In addition to the $4.2 million in GIP there was bonus booty in the form of a 1% surcharge collected on all business activity at the hotel and conference center. It was collected along with the regular sales taxes paid to the city and was to be disbursed to Clark quarterly. As can be seen from the city’s records on August 18, 2011, the day of the foreclosure, the city cut a check for Clark’s final surcharge payment. (here) The total amount paid in surcharge payments was $78 thousand. At 1% that represents $7.8 million in business activity. Stay with me here. As can be seen in the lawsuit filed against Clark by the Quechan Tribe (here), the Quechan’s invested $4 million for its 75% share (which made it possible to obtain the loan). Clark inveigled the Quechan’s into loaning the Limited Partnership an additional $1.1 million, plus they ponied-up another $1.2 million as an added capital contribution: That’s $14.1 million. The Disposition and Development Agreement (DDA) states that the purpose of the GIP was to help “defray” the costs of the Project (here): Add the $4.2 million GIP and that brings the total to $18.3 million. Folks, more than $18 million and Clark was not making the payments? Moreover, in almost four years he had only reduced the principal on the loan by $94 thousand. It begs the question, if not toward the loan, where then did the money go?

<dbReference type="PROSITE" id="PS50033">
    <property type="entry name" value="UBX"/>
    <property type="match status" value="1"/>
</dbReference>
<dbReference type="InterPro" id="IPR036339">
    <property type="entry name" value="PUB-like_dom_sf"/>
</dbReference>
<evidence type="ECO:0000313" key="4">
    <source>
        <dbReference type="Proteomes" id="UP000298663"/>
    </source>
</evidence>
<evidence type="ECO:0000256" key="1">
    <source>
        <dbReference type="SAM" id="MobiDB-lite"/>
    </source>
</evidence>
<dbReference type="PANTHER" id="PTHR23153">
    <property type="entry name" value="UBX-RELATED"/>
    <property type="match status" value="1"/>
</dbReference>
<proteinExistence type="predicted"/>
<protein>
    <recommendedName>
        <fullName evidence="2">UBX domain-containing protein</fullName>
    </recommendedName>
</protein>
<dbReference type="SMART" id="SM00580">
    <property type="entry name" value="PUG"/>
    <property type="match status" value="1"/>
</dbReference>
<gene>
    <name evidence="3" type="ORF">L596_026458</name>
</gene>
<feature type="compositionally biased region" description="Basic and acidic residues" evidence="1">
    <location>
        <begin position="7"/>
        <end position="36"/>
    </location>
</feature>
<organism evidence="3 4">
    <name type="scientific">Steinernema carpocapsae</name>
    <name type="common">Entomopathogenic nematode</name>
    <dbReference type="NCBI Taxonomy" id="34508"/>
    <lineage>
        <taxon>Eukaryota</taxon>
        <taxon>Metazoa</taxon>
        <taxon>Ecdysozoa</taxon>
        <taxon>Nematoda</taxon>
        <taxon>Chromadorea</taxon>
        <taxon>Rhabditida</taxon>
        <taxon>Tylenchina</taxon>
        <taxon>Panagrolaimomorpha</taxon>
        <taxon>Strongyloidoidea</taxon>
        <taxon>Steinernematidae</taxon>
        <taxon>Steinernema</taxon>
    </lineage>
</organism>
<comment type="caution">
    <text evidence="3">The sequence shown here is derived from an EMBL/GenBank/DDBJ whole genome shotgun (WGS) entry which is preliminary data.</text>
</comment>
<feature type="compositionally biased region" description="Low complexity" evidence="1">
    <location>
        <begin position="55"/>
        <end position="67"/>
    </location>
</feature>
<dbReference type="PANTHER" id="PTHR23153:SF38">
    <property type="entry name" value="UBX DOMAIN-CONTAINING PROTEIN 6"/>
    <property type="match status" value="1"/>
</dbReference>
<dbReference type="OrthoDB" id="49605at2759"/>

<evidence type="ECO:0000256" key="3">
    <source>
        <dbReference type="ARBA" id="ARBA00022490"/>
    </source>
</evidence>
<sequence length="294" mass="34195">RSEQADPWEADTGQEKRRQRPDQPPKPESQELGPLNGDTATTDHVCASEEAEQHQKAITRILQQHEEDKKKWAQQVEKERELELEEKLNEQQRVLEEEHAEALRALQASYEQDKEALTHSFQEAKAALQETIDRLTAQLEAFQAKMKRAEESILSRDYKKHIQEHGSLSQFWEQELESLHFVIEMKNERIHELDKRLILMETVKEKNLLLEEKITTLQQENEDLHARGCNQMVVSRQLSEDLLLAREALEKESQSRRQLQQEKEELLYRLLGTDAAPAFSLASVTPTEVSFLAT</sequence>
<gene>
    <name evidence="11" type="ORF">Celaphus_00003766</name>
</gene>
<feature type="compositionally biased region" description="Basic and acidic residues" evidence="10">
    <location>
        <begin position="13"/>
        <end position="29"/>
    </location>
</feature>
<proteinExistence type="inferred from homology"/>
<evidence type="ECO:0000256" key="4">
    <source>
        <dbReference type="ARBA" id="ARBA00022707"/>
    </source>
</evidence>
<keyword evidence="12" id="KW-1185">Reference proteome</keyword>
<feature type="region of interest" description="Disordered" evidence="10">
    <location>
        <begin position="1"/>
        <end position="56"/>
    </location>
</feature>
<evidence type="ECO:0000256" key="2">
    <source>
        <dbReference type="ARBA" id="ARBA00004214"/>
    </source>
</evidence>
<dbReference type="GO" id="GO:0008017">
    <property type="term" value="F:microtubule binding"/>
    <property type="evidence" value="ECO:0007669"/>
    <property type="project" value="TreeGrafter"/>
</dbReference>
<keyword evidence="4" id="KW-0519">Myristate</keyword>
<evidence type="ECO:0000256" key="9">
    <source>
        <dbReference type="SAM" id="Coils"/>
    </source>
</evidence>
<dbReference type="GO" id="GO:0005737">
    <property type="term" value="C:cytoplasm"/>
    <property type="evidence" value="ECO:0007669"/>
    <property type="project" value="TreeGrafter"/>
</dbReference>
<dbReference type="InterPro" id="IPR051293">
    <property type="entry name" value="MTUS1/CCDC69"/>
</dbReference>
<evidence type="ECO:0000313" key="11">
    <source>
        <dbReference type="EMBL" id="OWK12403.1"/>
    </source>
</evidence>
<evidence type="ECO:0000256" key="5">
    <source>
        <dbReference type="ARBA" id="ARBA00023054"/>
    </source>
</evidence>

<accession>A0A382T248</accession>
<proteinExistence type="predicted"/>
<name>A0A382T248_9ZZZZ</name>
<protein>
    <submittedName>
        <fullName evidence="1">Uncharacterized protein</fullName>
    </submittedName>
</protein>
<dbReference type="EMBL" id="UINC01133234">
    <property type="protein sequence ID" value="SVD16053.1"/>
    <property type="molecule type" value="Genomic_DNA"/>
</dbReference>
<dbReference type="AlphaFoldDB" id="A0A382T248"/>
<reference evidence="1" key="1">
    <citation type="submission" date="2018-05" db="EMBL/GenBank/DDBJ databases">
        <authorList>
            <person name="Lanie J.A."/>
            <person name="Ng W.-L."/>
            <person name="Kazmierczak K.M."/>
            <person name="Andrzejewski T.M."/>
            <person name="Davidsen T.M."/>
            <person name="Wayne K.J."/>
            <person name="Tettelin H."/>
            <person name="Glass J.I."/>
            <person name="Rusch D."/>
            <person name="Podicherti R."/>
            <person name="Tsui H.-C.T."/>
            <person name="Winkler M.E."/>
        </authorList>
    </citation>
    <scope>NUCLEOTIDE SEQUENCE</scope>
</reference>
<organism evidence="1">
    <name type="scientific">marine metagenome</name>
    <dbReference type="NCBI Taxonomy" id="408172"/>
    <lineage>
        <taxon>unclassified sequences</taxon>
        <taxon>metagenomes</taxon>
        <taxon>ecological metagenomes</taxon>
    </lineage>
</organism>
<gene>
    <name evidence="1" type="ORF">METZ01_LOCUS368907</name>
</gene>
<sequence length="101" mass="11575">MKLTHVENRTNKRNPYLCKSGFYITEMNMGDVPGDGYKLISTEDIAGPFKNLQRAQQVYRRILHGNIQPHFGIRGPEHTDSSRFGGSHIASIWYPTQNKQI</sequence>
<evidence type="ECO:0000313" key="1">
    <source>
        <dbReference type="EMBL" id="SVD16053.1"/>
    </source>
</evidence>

Side Note: Keep in mind the more than $18 million referenced above is in addition to the construction loan of $24.4 million.

Additional Side Note: Clark, forever the manipulator, attempted to persuade the Quechan’s into converting their loan into an additional capital contribution. They wisely refused, which means that while they have lost their entire investment of $5.2 million, they can at least carry through with their lawsuit for the $1.1 million loan. Good luck with that.

Clearly, when one thoroughly examines the numbers and the complete lack of accounting as to where the money went, it screams for a forensic audit.

As already stated, the DDA is clear in that the specific purpose of the GIP was to help “defray” the costs of construction of the Project and city hall operatives were quick to inform us that it was “to create bridge financing” for the Project (here). In short, the money was all about the “Project.” Now, however, faced with their Foreclosed Developer being exiled from the Hotel and Conference Center and with those noble stewards of the public’s resources unable to give an accounting of the $4.2 million, their previous mantra has taken a decided turn. So, currently we are being told that the money was always intended to go to Clark, forget the Project.